Phenol (FEE-nol) is a white, crystalline solid with a characteristic odor and a sharp, burning taste. It tends to turn pink or pale red when exposed to light if not perfectly pure. Phenol has a tendency to absorb moisture from the air, changing into an aqueous solution of the compound. Such solutions have a slightly sweet flavor.
Hydroxybenzene; carbolic acid; phenylic acid; benzophenol; phenic acid
Carbon, hydrogen, oxygen
Aromatic alcohol (organic)
Soluble in water, ethyl alcohol, ether, chloroform, acetone, benzene, and other organic solvents
Phenol was probably first observed by German chemist Johann Rudolf Glauber (1604–1668). Glauber obtained phenol by condensing coal tar vapors and separating them into individual compounds. Coal tar is a thick black liquid left over when coal is heated in the absence of air to make coke. Phenol was largely ignored for almost 200 years until another German chemist, Friedlieb Ferdinand Runge (1795–1867), isolated phenol in 1834, also from coal tar. Runge gave the name carbolic acid to his discovery, a name that is still used occasionally for the compound. In 1843, French chemist Charles Frederic Gerhardt (1816–1856) suggested the modern name of phenol for the compound.
The term phenol is also used to describe a class of aromatic organic compounds. Such compounds have a six-carbon ring structure like that of benzene (C6H6) to which is attached one or more hydroxyl (-OH) groups. Benzene is the simplest member of this group. Other members include the cresols (CH3C6H4OH), xylenols ((CH3)2C6H3OH), and the resorcinols (C6H4(OH)2). The production of phenol amounts to about 6 million metric tons (about 6.5 million short tons) annually in the United States. The largest single use of phenol is in the production of bisphenol A ((CH3)2C(C6H4OH)2) and a variety of plastics, primarily formaldehyde resins.
- The only source of phenol until World War I (1914–1918) was coal tar.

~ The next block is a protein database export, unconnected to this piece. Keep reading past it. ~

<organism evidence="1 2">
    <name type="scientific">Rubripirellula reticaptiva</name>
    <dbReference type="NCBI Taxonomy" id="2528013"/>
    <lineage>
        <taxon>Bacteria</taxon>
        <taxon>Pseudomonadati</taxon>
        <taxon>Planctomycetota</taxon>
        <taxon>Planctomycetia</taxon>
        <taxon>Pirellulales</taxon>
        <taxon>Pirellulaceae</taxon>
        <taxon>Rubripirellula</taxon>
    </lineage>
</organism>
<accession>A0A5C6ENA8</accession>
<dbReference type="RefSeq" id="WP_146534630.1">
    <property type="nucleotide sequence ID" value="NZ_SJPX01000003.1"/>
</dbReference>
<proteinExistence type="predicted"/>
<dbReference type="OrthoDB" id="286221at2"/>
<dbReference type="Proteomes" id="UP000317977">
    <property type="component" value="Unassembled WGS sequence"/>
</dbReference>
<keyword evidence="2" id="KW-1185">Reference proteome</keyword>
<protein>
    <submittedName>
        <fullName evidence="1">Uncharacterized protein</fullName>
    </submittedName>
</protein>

- German chemist Friedrich Raschig (1863–1928) developed the first synthetic method for making phenol in 1915. The process involves the hydrolysis of chlorobenzene (C6H5Cl).
- Demand for phenol increased significantly in 1909 when German chemist Leo Hendrik Baekeland (1863–1944) announced the discovery of a new synthetic material, Bakelite, made from phenol and formaldehyde (CH2O). Bakelite was the first thermosetting plastic ever discovered. A thermosetting plastic is one that, once shaped into some form, cannot be remelted again.
- The use of carbolic acid as an antiseptic was first suggested by Sir Joseph Lister (1827–1912) in 1865. Lister found that sterilizing medical instruments and treating wounds with carbolic acid dramatically reduced the number of deaths resulting from post-operative infections.
- The effectiveness of a substance in preventing bacterial infection is still expressed by a measure known as the phenol coefficient, the effectiveness of the material compared to that of a comparable amount of phenol.
HOW IT IS MADE
In the early twenty-first century, virtually all of the phenol made is produced from cumene (C6H5CH(CH3)2). Cumene is first oxidized to produce cumene hydroperoxide: C6H5CH(CH3)2 + O2 → C6H5(COOH)(CH3)2. The cumene hydroperoxide is then treated with concentrated sulfuric acid (H2SO4) to obtain a mixture of acetone (CH3COCH3) and phenol: C6H5(COOH)(CH3)2 + H2SO4 → CH3COCH3 + C6H5OH.
COMMON USES AND POTENTIAL HAZARDS